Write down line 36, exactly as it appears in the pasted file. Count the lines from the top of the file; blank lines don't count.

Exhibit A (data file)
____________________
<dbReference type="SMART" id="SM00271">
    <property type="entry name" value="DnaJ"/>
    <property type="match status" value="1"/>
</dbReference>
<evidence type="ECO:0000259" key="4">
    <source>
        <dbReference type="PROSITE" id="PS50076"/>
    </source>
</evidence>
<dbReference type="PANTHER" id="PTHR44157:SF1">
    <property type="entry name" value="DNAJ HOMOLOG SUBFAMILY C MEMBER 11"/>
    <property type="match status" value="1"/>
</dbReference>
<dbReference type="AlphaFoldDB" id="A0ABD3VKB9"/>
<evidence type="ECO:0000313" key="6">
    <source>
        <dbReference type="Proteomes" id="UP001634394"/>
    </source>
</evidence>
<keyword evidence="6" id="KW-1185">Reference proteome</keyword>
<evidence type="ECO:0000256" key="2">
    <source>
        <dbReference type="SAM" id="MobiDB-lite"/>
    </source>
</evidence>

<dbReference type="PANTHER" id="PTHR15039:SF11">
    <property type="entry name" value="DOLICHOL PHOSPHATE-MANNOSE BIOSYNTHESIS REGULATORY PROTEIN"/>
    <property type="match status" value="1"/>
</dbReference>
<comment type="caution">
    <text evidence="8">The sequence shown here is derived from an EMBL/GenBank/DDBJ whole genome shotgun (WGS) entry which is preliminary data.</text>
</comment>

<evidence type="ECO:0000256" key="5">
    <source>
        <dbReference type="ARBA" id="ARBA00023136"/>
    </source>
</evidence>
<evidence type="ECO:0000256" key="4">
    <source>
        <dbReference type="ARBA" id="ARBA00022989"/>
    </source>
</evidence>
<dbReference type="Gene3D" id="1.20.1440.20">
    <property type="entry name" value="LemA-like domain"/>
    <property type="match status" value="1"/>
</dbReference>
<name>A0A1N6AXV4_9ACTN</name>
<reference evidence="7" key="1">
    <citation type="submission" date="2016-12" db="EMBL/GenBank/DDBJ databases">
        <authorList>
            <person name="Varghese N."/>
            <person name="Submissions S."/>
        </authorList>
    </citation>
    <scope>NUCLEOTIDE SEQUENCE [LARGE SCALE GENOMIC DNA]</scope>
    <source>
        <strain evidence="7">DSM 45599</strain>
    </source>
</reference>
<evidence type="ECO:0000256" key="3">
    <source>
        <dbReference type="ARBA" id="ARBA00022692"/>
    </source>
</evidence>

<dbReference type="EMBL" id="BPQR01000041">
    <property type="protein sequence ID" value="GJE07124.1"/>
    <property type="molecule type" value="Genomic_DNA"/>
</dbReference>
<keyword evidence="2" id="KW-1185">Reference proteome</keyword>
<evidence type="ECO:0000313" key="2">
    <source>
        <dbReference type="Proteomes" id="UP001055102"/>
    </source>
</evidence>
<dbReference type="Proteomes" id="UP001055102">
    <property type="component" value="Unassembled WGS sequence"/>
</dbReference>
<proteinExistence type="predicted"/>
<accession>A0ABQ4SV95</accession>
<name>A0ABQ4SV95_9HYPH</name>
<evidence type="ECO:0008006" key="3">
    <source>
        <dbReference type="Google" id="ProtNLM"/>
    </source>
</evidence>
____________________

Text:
    </source>